Srimad Bhagavad-Gita : a part epic Mahabharatham .
Spread in 18 chapters and 700 slokams and situated in Bhishma-Parvam of Mahabhagavatham, chapters 25 to 42.
The whole Gita is a conversation between Arjuna and Lord Krishna on various subjects, clearing all doubts.
We are all Arjunas and Lord is here as our Guru,
We must study this "Tattva-Sastram"and follow in our daily life.
We must realise Lord within us and not in temples only.
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Gita : Ch-3. Introduction : Part-4.
Srimad Bhagavad-Gita :
Chapter-3. ( Karma-yogam)
As I mentioned by way of an analogy, every part of the body is correlated to other parts of the body, every action of every limb is the action of every other limb, everyone’s action is also everyone else’s action, and whatever anybody does is also something everybody else does. No independent, individual action is permissible, as is the case with the physical organism. Nobody does anything in this world, even as no limb in the body acts independently. The whole organism acts, and you feel as if some particular limb is working. When I speak, it looks as if the tongue is speaking, but it is not so. My entire setup in all the five koshas is working even when I speak, even when I see.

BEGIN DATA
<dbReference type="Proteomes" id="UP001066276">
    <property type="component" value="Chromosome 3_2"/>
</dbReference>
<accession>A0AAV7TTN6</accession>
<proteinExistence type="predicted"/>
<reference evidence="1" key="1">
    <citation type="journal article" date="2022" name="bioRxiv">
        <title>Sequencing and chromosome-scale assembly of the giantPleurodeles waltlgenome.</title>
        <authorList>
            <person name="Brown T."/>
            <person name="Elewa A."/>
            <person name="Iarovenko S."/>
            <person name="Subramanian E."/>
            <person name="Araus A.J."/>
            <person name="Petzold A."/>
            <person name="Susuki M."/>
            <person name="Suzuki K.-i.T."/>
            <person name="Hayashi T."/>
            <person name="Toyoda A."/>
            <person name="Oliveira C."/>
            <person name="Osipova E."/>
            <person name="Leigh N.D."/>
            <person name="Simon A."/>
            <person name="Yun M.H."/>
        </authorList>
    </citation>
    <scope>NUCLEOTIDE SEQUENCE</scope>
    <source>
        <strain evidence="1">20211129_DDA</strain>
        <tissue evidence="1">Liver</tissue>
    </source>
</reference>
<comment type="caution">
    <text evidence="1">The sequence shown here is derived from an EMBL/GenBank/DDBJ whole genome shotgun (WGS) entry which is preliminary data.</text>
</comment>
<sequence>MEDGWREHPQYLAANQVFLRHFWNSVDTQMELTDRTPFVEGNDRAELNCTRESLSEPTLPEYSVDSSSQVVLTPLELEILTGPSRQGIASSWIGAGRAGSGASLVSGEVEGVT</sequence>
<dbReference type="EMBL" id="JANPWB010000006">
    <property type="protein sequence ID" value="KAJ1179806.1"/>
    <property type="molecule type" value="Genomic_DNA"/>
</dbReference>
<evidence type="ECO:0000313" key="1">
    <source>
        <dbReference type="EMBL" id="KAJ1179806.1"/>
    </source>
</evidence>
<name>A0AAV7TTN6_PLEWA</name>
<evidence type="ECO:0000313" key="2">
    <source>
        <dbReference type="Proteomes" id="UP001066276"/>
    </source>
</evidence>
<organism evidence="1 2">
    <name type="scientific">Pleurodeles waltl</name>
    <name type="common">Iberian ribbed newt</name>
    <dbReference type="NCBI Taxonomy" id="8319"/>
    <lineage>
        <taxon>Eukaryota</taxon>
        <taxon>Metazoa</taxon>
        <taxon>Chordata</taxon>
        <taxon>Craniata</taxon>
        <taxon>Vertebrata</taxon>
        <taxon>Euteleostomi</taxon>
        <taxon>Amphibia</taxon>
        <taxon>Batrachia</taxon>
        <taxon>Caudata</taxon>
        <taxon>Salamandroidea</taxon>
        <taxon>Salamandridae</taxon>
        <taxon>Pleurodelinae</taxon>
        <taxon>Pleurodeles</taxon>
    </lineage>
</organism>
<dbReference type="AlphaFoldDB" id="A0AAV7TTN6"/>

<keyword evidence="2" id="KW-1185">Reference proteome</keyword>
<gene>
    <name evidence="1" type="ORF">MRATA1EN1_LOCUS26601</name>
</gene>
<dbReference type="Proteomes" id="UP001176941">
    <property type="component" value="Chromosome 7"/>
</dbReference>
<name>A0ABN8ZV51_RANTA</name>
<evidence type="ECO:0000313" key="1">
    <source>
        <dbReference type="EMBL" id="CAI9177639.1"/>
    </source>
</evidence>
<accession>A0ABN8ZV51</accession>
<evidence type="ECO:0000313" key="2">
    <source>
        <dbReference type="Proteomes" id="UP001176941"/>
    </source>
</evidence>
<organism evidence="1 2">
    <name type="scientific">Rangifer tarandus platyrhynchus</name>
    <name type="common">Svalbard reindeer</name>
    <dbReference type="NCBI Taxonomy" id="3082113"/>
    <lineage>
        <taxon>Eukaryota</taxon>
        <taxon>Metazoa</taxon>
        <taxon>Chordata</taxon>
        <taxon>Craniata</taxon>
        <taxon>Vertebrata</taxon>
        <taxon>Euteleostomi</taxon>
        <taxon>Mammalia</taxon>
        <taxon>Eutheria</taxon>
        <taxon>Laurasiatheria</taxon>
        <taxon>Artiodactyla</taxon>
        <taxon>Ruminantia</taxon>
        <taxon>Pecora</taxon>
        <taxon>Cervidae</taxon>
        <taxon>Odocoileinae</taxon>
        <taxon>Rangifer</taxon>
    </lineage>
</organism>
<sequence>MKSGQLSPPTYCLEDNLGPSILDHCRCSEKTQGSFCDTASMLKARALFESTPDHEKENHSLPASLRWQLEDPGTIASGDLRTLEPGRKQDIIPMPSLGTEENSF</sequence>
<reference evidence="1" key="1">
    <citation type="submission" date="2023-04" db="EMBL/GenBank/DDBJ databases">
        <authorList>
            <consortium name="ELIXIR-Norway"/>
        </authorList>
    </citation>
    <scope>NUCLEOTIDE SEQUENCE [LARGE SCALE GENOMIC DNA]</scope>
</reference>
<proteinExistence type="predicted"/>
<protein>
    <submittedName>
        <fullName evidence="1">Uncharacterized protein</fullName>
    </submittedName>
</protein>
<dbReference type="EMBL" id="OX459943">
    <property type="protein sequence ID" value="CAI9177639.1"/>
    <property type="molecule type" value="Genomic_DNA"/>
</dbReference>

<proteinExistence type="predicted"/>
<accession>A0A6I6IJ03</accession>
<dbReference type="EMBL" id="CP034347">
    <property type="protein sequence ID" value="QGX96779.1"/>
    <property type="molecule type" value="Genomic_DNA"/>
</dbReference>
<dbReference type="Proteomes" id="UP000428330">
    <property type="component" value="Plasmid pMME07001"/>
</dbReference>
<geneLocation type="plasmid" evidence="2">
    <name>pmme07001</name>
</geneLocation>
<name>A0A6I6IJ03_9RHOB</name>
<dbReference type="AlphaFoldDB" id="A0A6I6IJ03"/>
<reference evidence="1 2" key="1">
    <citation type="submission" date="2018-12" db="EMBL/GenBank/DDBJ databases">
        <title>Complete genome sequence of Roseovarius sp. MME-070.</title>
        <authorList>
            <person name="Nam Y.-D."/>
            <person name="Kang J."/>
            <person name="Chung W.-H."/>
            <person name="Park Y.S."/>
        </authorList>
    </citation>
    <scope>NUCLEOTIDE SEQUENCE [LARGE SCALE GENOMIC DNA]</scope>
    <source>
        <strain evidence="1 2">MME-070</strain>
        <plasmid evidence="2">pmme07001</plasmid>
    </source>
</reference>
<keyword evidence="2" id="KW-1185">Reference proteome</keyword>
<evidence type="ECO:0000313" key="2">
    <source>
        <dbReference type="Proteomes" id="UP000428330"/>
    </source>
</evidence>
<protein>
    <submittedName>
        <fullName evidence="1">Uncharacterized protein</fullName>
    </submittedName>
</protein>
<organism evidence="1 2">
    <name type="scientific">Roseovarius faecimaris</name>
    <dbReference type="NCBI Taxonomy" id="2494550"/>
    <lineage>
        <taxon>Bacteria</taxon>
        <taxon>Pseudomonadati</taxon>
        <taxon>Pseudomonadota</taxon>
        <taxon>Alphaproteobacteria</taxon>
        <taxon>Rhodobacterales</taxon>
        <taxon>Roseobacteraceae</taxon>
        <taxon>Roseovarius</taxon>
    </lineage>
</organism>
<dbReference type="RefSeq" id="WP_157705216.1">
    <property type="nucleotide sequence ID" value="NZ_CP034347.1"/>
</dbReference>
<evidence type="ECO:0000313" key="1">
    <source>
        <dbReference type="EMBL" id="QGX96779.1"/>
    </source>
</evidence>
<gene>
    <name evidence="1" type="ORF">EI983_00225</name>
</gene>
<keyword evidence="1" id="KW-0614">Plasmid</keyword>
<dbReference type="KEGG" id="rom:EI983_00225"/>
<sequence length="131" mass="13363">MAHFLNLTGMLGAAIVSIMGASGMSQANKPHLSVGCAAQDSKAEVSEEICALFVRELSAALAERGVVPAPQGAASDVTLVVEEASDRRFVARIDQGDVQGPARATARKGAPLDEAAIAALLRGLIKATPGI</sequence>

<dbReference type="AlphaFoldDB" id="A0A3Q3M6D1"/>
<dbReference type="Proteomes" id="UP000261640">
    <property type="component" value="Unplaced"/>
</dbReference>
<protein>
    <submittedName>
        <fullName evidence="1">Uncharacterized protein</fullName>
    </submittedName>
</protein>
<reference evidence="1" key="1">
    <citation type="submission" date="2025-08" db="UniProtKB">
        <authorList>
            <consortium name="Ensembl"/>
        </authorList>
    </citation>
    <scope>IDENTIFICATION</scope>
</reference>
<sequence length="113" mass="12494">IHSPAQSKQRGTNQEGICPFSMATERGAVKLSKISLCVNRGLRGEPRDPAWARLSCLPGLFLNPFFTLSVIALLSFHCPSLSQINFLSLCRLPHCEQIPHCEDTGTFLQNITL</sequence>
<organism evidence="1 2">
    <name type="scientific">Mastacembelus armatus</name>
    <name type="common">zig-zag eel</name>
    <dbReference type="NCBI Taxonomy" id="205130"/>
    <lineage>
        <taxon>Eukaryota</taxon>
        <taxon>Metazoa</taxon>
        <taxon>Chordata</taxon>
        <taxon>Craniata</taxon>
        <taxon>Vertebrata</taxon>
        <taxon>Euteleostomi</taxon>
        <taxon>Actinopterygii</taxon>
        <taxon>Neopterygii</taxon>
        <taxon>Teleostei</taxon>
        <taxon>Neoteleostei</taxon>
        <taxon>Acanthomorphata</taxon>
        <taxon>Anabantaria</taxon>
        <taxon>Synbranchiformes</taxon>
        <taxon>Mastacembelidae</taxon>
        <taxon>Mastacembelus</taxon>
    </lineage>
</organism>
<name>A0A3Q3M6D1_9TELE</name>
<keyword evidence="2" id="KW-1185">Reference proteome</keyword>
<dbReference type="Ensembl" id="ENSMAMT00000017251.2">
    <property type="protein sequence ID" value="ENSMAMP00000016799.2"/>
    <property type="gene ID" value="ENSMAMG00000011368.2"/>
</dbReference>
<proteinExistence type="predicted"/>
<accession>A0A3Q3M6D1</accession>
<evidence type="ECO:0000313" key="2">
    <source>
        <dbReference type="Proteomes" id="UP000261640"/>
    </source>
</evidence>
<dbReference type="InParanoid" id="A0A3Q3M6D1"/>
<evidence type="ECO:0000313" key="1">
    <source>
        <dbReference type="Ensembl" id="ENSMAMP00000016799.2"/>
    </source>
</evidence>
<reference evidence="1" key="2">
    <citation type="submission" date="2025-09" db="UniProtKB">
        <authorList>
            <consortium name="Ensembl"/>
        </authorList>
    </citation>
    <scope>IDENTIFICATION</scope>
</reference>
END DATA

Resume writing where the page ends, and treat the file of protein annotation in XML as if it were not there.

So what is the role that one plays in this world of such a location and such an involvement in the cosmological scheme? Knowing that at least, you should not desist from doing, and do not be a coward, do not be despondent, do not be melancholy, do not say “I will not”. The question of “I will” and “I will not” does not arise in this world. No one has the right to say “I will”, and no one has the right to say “I will not”. You cannot say “I shall do”, nor can you say “I shall not do”. There is something imposed upon you by the very fact of your connection with things. And what is the connection? That is what you have studied last time – the whole Sankhya doctrine.
Every person is placed in some particular context in this world. The relativity of the finite existence of an individual is conditioned by the relativity of other similar finite things. A wave in the ocean may look like a single upsurge of water, but there is a tremendous movement at the root of this body of water which so adjustably causes the simultaneous rise of several other waves also that you may say that even the movement, size and force of a single wave is not merely something taking place locally in that particular place; it is connected to the activity of the other waves also because all the waves are surged forth, brought up to the surface by an intention of the body of water at the root.